Project Lead the Way was the connection for Cummins and Milwee. Whitney initiated the contact after reading a magazine article about PLTW. The nonprofit project provides STEM educational curricula for middle and high schools. It also trains teachers. Its materials are used in over 4,200 schools in all fifty states.

Engineering students help lead the cause
Whitney invited Cummins HENAAC scholars, all college engineering students, to help with the Lego project. Jorge Ramirez, a sophomore mechanical engineering major at the University of Texas-El Paso (UTEP), was one of the Cummins scholars who spent time with the kids. They were eager to talk with him. His decision to become an engineer was natural: his father’s an engineer, and he’s always been good in math and science. For the Milwee students who didn’t know any engineers, it was an opportunity to talk informally with someone involved in the field.

“The kids got really excited, and we had a lot of fun,” he says. “It’s a good idea to get kids involved in engineering when they are little.”

That’s what Whitney wants: for the engineers to share their personal experiences with the kids, to let them know they can succeed even if they struggle with academics. Unterreiner sees the advantages kids get from experiences with engineers who are doing the work.

“Maybe building a Lego engine isn’t totally real world, but to sit and talk with the engineers about what do they do on a typical day is,” she says.

HENAAC scholar Paulina Almada, a UTEP mechanical engineering junior, worked with two kids to build several parts. One was a whiz kid who didn’t need much help, and was the first to finish his piece. Afterwards, each student had a chance to locate the correct place for the parts he or she built. Although Almada wasn’t familiar with the engine, they worked through it together.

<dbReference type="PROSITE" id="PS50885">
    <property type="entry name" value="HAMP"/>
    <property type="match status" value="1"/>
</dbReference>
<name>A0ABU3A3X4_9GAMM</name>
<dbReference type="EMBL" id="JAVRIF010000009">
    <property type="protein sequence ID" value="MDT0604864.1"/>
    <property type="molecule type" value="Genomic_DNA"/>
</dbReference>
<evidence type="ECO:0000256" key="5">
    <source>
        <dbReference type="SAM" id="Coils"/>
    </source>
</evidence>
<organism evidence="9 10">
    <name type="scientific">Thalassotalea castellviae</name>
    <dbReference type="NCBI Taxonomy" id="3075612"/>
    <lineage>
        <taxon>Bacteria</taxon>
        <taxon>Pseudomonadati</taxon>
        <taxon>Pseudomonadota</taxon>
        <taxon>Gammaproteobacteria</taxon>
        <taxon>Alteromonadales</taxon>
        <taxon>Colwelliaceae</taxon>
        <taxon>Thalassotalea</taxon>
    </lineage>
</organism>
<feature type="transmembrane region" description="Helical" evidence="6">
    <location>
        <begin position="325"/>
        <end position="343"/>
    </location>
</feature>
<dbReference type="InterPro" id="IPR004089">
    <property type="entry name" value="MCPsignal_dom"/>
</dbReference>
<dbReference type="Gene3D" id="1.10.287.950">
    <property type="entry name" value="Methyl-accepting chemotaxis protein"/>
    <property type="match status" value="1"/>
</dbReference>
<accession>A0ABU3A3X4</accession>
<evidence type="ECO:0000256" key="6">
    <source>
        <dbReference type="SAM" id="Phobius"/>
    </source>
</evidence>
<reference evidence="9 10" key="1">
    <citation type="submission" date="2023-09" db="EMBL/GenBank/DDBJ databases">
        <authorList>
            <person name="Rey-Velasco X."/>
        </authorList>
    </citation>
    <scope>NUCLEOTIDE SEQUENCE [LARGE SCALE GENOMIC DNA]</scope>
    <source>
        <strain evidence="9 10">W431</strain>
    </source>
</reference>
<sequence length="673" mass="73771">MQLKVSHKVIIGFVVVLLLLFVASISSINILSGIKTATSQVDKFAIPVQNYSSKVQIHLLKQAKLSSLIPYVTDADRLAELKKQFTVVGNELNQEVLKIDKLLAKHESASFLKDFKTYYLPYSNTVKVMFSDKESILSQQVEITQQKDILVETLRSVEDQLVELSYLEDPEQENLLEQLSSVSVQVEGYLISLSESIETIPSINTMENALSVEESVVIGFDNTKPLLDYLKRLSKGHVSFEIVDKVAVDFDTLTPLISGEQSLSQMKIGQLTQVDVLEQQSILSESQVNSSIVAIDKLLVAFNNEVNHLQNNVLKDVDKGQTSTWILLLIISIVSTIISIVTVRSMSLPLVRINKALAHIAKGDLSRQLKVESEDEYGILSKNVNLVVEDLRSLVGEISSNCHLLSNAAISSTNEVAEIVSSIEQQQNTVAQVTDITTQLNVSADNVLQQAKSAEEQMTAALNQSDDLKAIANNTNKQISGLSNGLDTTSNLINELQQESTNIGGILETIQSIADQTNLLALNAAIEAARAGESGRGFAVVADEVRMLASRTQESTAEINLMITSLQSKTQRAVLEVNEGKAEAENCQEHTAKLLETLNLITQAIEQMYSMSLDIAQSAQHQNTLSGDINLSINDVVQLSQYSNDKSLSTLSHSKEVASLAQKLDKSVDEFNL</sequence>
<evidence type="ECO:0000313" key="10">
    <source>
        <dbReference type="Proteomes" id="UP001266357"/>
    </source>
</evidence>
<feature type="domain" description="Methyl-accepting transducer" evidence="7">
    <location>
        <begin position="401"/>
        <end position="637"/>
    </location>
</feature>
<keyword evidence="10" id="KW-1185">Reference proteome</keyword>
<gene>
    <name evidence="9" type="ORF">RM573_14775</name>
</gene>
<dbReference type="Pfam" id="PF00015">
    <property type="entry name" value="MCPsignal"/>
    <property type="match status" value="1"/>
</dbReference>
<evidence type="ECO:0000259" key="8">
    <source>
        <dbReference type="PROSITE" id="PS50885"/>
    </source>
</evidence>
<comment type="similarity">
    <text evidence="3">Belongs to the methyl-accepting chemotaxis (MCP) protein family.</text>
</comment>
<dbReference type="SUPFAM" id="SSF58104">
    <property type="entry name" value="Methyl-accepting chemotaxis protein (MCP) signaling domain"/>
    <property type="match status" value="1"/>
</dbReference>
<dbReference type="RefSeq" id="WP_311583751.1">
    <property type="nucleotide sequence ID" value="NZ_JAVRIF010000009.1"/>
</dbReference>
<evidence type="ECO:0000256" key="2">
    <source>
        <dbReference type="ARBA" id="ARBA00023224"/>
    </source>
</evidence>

“As a kid you don’t really get much insight into how fun engineering can be,” she says. “It was an experience I’m sure those kids will remember.”

Almada also interviewed for a Cummins internship at the conference. She’ll spend summer 2013 at its headquarters.

She chose mechanical engineering as her specialty after visiting a research lab and seeing how devices could measure the force exerted on a treadmill by people with mobility disorders. That information helped diagnose their problems and direct effective treatment.

“That was the point when I realized I really wanted to do engineering,” she says. “All that you learn, you can apply to help somebody. I love that you can do something big with what you learn.”

Building the model gives the kids a chance to experience that excitement. They finish up by putting the final touches on the model, fitting the air intake and exhaust pipes together.

“They get a good sense of accomplishment,” says Whitney. “For a kid who has no role model, an experience like this can make a real difference.”

Unterreiner agrees that the impact has been a lasting one. She says, that even months later, “they are still wearing those tee shirts!”

D/C